The army of the Marauders, led by by King Terak and the witch Charal attack the Ewoks village. The parents and the brother of Cindel all die in this attack. Cindel and the Ewok Wicket ... See full summary »
For generations, the people of the City of Ember have flourished in an amazing world of glittering lights. But Ember's once powerful generator is failing ... and the great lamps that illuminate the city are starting to flicker.
Ben Crandall, an alien-obsessed kid, dreams one night of a circuit board. Drawing out the circuit, he and his friends Wolfgang and Darren set it up, and discover they have been given the ... See full summary »
C-3PO and R2-D2 are on their way to Biitu to meet their new master, Mungo Baobab, when their ship is attacked and they are taken prisoner. Biitu has been taken over by the giant mechanical ... See full summary »
Clive A. Smith
Long John Baldry,
'Adult Wicket' remembers four memorable adventures from his youth: how he fixed up his great grandfather's battle wagon, the occasion when Latara ran away from the Ewok village to join the ... See full summary »
The Towani family civilian shuttlecraft crashes on the forest moon of Endor. The four Towani's are separated. Jermitt and Catarine, the mother and father are captured by the giant Gorax, and Mace and Cindel, the son and daughter, are missing when they are captured. The next day, the Ewok Deej is looking for his two sons when they find Cindel all alone in the shuttle (Mace and Cindel were looking for the transmitter to send a distress call), when Mace appears with his emergency blaster. Eventually, the four-year old Cindel is able to convince the teenage Mace that the Ewoks are nice. Then, the Ewoks and the Towani's go on an adventure to find the elder Towanis. Written by
Grand Admiral Murphy
First of two made for TV spin-offs from the original Star Wars saga. Star Wars fans remain split as to whether they should be considered part of the official Star Wars canon. See more »
At the beginning when we first see Wicket, his mother has a baby Ewok held in her left arm with nothing wrapped around it. In the next shot, she has the baby in her right arm, wrapped in a leather blanket. See more »
Shameful and poorly executed audience manipulation
A very disappointing experience After the effort that had been made to create the very accomplished and hugely successful feature films, continual interest in the franchise led to the decision to undertake this project. While that in itself was absolutely fine, and the story, while aimed at a younger audience was also acceptable, it is the execution of the story that is so disappointing.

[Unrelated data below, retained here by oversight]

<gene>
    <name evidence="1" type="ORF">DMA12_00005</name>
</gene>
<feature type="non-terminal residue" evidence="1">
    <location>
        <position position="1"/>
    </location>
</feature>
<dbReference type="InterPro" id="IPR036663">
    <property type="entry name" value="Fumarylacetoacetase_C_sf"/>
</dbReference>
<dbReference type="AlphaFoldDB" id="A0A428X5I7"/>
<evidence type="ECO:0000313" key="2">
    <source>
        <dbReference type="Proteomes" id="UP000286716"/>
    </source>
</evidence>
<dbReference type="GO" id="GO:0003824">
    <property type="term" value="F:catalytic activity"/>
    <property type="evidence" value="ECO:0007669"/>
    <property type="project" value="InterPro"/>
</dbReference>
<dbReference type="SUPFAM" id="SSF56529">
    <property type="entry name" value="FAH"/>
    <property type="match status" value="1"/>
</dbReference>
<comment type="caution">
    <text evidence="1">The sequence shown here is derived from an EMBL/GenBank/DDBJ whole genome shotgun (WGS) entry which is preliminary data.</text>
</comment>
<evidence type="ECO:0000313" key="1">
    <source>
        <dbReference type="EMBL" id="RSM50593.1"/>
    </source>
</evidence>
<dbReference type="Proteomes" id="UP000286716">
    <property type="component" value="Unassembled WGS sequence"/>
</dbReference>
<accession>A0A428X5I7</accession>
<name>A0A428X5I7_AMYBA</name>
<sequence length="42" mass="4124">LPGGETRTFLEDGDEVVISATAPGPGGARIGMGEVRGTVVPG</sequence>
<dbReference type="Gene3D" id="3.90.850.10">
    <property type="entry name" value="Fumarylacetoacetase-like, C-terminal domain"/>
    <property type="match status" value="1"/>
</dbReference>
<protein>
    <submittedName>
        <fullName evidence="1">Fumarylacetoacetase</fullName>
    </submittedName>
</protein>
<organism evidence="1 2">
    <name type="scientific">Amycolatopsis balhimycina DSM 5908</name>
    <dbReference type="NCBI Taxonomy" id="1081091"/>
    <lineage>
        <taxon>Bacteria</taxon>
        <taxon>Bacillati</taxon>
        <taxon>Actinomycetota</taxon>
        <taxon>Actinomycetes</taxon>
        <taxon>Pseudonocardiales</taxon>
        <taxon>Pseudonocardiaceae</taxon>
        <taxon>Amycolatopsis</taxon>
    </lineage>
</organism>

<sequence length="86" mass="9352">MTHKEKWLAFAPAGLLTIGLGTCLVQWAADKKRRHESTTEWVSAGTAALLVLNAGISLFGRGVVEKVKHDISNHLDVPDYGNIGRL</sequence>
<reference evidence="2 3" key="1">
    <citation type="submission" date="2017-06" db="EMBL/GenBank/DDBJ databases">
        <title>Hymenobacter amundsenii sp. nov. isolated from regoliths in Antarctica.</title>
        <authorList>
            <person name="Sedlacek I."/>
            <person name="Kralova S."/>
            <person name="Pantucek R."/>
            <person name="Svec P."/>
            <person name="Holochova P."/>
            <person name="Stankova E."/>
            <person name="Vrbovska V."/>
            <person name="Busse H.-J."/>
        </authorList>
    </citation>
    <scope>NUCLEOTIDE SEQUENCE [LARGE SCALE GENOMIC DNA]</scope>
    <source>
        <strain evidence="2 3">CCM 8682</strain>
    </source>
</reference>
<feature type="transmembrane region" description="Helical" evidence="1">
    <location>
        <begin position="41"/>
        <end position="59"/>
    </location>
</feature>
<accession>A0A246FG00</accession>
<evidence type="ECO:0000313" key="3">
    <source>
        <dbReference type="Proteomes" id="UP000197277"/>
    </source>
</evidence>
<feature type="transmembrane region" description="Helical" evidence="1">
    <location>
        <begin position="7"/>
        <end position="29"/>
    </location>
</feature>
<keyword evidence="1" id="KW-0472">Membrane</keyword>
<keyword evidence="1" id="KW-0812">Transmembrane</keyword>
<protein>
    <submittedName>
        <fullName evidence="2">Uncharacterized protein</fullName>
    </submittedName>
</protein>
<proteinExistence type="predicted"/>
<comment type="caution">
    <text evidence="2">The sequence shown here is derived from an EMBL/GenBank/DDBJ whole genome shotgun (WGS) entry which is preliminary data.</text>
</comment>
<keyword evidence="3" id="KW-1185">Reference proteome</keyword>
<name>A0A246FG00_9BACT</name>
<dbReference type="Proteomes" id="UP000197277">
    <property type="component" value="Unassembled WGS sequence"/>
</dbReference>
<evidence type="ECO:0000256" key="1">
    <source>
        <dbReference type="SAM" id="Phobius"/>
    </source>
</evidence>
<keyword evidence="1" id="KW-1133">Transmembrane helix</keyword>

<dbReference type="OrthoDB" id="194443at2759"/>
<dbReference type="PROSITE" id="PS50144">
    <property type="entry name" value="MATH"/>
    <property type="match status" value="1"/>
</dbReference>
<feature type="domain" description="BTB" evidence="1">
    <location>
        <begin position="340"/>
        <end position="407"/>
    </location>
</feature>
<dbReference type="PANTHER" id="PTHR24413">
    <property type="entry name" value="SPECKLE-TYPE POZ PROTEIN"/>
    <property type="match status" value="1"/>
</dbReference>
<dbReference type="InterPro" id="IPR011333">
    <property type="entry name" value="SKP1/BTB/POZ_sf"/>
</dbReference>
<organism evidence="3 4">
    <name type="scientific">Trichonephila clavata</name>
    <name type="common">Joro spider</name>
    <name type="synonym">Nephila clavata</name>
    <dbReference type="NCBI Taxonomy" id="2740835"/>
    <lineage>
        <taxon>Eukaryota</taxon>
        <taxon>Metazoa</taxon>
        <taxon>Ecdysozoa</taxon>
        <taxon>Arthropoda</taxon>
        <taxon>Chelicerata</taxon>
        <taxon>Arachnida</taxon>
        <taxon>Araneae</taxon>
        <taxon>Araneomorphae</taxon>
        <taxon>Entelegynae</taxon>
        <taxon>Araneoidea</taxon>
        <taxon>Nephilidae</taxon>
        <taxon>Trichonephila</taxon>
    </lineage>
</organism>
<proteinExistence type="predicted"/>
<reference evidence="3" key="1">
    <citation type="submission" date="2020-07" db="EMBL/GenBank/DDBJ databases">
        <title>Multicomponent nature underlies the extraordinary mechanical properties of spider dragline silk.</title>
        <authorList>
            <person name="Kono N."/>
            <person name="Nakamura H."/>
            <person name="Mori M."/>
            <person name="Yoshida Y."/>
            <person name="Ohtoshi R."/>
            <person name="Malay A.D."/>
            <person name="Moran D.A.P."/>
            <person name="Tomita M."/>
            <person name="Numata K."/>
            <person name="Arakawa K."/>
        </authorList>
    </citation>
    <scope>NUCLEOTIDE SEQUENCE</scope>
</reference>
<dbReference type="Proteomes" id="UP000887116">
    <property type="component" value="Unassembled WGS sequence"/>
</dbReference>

While it is to be expected that a television movie cannot have the level of investment in it that is commanded by a large scale feature film, I found it unacceptable that little effort was undertaken to make this film look credible. The Ewoks are themselves in my view, a cynical creation to make money by selling toys and merchandise rather than tell a story, but setting that apart, surely more resource could have been put up to reflect that the planet is teeming with Ewoks (as per return of the Jedi)and that the central Ewok character Wicket (played effectively by Warwick Davis)was part of a much larger tribe than is demonstrated in this film. Some of the matte painting work is satisfactory, and while ILM did win an Emmy Award for its visual effects for this movie (led my Michael Pangrazio, a matte artist and ILM veteran Denis Muren)I felt that some of the visual work was actually well below ILMs standards. It feels like this film was made to get the biggest possible audience with the minimum possible production budget.
The other failure was in the performance of Eric Walker. The good work carried out by child actor Aubree Miller (she didn't star in anything significant after these Ewok TV films) was totally undermined by the Walker's overacting, playing her elder brother. A restrained performance would have had a much greater impact on the story.
Very young children may well enjoy it, but it should have been so much better
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